/ downfalls / predictable /
From the moment the drums of war started beating in preparation of the invasion of Iraq, I was bugged by what seemed to me to be an incomprehensible element about this whole affair: it didn't make sense from the standpoint of what is commonly called "US interests". These interests (which have generally, little to do with the US population - apart from certain elites) include the facilitation of american corporate expansion and domination abroad and domestically, or the imposition of American military authority over some maverick state threatening to become a bad example, or any of the many facets of the dirty work required in order to maintain global hegemony. This war could not achieve anything remotely similar.
The war was for oil (among other things) all right, but not for the large oil companies. The large oil corporations certainly could forsee (or at least fear) the destabilizing influence this sort of intervention would have in the broader region. It would be vastly preferable, one guesses, to arrange a transformation of the Baathist regime from a despicable tyrrany to an unfortunately violent ally, or indeed ensure that some gestures were made in "democratizing" Iraq. This sort of thing has happenned before and there was no reason (if the interests of Big Oil were guiding this invasion) to do it differently this time. This, even if the scale of the Iraqi resistence could not have been predicted, was evident even before the invasion, and was the point of an article by Yahya Sadowski in Le Monde Diplomatique back in April 2003, in which he claims that small American independent oil companies, and not the majors, stand to benefit from the Iraq adventure (which has since gone wrong in more ways than anyone could have dreamt possible in 2003).
Nor is there any obvious way that this war stands to benefit immediate "US interests" in the broader sense, since exporting destabilization, war and terror, over the worlds largest oil reserves, is hardly in the interests of the major financial elites in either side of the Atlantic - and the fact that the generally compliant and servile French and German governments would not let themselves be dragged into this mess, backed in this stance by near unanimous domestic support, suggests that, apart from the obvious political unacceptability of this last war (which was a very hard one to sell and even harder to justify as Tony Blair found out), there was a very large part of the European elites that saw no benefit to be gained at all by this war. Given that there exists a broad section of the Western elites that is internationalized, the European unwillingness to cooperate with the US in the Iraq war, can be seen as an indication that these transatlantic financial/political elites (which were dominant during the Clinton years) were not at all happy with the way things developed in Iraq, in Europe or the US - that the Bush cabal was in fact an abberation rather than a continuation of standard imperialist policy. Indirect evidence for this is the American media's less than wholehearted support for this war (certainly in comparison with previous and recent military adventures which were unwaveringly supported).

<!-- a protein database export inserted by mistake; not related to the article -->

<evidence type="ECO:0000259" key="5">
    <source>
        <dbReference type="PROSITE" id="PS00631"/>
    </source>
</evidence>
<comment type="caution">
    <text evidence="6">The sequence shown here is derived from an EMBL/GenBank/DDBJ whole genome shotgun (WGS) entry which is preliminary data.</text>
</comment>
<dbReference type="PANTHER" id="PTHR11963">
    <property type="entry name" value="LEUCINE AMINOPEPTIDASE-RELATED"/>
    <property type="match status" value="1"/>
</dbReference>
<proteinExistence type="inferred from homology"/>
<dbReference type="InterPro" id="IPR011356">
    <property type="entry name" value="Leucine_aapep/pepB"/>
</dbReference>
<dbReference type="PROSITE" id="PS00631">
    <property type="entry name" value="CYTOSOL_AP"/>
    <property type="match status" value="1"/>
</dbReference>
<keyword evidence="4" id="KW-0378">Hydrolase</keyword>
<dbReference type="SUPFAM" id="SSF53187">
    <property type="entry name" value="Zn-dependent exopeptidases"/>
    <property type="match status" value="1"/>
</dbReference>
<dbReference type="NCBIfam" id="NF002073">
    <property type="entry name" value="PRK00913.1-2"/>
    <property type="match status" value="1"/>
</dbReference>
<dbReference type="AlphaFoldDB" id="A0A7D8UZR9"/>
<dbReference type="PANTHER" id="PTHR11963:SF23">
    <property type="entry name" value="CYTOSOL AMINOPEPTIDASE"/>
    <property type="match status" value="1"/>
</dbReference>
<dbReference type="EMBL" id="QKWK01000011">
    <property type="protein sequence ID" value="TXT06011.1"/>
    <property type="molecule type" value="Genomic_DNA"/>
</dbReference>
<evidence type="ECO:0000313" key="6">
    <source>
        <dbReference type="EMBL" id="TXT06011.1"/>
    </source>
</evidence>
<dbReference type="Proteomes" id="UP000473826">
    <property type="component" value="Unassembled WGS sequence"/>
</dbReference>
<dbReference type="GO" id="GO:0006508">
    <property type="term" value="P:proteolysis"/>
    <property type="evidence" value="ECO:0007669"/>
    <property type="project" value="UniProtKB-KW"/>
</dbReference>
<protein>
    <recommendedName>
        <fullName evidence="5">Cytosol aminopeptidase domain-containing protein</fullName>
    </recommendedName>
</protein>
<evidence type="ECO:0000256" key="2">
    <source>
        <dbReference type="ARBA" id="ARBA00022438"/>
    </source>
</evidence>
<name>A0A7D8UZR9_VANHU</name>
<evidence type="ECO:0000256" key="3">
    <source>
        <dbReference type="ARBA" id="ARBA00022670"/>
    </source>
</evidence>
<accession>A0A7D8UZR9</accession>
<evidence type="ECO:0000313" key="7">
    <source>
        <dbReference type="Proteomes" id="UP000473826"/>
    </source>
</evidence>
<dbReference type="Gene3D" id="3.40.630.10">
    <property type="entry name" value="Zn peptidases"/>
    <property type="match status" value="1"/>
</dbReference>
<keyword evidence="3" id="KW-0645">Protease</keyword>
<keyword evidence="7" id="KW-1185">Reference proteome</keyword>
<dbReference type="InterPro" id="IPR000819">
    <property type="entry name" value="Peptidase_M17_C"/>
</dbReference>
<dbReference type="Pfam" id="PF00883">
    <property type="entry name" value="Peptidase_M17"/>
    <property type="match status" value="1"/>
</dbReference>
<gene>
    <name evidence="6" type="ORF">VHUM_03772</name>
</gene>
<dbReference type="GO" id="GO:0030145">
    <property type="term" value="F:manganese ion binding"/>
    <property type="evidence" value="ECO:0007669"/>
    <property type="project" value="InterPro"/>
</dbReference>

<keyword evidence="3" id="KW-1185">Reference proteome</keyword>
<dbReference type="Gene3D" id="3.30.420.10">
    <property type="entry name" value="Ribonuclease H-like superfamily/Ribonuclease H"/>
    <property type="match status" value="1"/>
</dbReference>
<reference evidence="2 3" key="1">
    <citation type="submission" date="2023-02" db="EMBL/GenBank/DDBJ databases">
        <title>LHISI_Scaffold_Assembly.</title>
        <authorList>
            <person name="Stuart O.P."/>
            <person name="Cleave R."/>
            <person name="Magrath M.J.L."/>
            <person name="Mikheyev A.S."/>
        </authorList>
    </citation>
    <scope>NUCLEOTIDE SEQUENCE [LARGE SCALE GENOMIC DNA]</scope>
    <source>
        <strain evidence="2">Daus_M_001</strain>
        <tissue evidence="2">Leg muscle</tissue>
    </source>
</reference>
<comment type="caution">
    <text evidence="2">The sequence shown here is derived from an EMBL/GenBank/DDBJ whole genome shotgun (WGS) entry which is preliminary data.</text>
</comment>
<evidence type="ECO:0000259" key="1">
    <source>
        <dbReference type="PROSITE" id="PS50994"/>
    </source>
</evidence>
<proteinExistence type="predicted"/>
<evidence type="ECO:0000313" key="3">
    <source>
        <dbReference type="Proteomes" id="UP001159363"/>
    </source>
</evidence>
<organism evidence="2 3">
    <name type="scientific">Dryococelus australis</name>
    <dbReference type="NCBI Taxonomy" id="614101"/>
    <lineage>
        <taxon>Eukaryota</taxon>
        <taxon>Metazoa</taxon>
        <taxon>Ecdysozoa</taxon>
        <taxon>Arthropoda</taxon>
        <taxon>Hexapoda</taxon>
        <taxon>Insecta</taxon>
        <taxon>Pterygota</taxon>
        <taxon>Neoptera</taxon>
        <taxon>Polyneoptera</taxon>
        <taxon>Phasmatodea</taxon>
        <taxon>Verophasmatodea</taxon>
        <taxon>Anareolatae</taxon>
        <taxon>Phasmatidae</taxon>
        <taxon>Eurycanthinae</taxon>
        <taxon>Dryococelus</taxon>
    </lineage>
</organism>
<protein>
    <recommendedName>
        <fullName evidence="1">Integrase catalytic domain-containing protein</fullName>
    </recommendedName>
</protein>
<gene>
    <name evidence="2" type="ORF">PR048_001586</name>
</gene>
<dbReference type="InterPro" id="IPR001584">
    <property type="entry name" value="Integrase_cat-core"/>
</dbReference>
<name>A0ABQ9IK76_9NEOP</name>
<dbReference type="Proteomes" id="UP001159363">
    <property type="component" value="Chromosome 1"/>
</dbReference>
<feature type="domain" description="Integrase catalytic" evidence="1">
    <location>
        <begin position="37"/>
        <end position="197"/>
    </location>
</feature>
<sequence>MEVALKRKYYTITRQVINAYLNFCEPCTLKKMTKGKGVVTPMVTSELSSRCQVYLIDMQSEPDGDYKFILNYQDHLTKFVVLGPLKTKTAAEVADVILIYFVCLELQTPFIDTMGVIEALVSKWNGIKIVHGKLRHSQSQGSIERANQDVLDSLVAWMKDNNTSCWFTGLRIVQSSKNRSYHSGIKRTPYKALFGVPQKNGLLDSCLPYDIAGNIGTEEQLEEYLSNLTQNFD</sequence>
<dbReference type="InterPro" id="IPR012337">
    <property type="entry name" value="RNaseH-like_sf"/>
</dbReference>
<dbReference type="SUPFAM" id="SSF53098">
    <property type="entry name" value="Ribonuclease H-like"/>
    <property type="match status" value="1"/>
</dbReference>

Well... I'm, happy to say that the great marxist historian Eric Hobsbawm seems to have a much more coherent version of the same general train of thought, in his latest article in the Guardian, of which I quote the conclusion:
...All the great powers and empires of history knew that they were not the only ones, and none was in a position to aim at genuinely global domination. None believed themselves to be invulnerable.
Nevertheless, this does not quite explain the evident megalomania of US policy since a group of Washington insiders decided that September 11 gave them the ideal opportunity for declaring its single-handed domination of the world. For one thing, it lacked the support of the traditional pillars of the post-1945 US empire, the state department, armed services and intelligence establishment, and of the statesmen and ideologists of cold war supremacy - men like Kissinger and Brzezinski. These were people who were as ruthless as the Rumsfelds and Wolfowitzes... They had devised and managed a policy of imperial hegemony over the greater part of the globe for two generations, and were perfectly ready to extend it to the entire globe. They were and are critical of the Pentagon planners and neo-conservative world supremacists because these patently have had no concrete ideas at all, except imposing their supremacy single-handed by military force, incidentally jettisoning all the accumulated experience of US diplomacy and military planning. No doubt the debacle of Iraq will confirm them in their scepticism.
Even those who do not share the views of the old generals and proconsuls of the US world empire (which were those of Democratic as well as Republican administrations) will agree that there can be no rational justification of current Washington policy in terms of the interests of America's imperial ambitions or, for that matter, the global interests of US capitalism.
It may be that it makes sense only in terms of the calculations, electoral or otherwise, of American domestic policy. It may be a symptom of a more profound crisis within US society. It may be that it represents the - one hopes short-lived - colonisation of Washington power by a group of quasi-revolutionary doctrinaires. (At least one passionate ex-Marxist supporter of Bush has told me, only half in jest: "After all, this is the only chance of supporting world revolution that looks like coming my way.") Such questions cannot yet be answered.
It is reasonably certain that the project will fail. However, while it continues, it will go on making the world an intolerable place for those directly exposed to US armed occupation and an unsafer place for the rest of us...